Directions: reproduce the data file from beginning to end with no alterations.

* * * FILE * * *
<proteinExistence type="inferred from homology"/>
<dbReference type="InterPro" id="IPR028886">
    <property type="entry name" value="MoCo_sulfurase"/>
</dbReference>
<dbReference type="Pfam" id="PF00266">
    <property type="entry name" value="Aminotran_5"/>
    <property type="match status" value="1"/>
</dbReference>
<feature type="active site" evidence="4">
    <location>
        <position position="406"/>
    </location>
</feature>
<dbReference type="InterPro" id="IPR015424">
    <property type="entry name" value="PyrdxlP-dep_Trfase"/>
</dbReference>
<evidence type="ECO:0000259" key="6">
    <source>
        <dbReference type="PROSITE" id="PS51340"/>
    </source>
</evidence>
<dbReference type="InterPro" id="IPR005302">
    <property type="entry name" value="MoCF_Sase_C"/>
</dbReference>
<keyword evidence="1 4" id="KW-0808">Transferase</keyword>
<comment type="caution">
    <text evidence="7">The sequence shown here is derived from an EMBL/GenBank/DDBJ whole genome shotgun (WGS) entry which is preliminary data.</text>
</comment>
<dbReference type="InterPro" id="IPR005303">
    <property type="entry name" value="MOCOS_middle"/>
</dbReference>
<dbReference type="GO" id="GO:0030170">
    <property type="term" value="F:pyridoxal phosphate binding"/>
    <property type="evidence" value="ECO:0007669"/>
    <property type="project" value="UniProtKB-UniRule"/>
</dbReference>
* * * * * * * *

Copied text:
<proteinExistence type="inferred from homology"/>
<dbReference type="InterPro" id="IPR028886">
    <property type="entry name" value="MoCo_sulfurase"/>
</dbReference>
<dbReference type="Pfam" id="PF00266">
    <property type="entry name" value="Aminotran_5"/>
    <property type="match status" value="1"/>
</dbReference>
<feature type="active site" evidence="4">
    <location>
        <position position="406"/>
    </location>
</feature>
<dbReference type="InterPro" id="IPR015424">
    <property type="entry name" value="PyrdxlP-dep_Trfase"/>
</dbReference>
<evidence type="ECO:0000259" key="6">
    <source>
        <dbReference type="PROSITE" id="PS51340"/>
    </source>
</evidence>
<dbReference type="InterPro" id="IPR005302">
    <property type="entry name" value="MoCF_Sase_C"/>
</dbReference>
<keyword evidence="1 4" id="KW-0808">Transferase</keyword>
<comment type="caution">
    <text evidence="7">The sequence shown here is derived from an EMBL/GenBank/DDBJ whole genome shotgun (WGS) entry which is preliminary data.</text>
</comment>
<dbReference type="InterPro" id="IPR005303">
    <property type="entry name" value="MOCOS_middle"/>
</dbReference>
<dbReference type="GO" id="GO:0030170">
    <property type="term" value="F:pyridoxal phosphate binding"/>
    <property type="evidence" value="ECO:0007669"/>
    <property type="project" value="UniProtKB-UniRule"/>
</dbReference>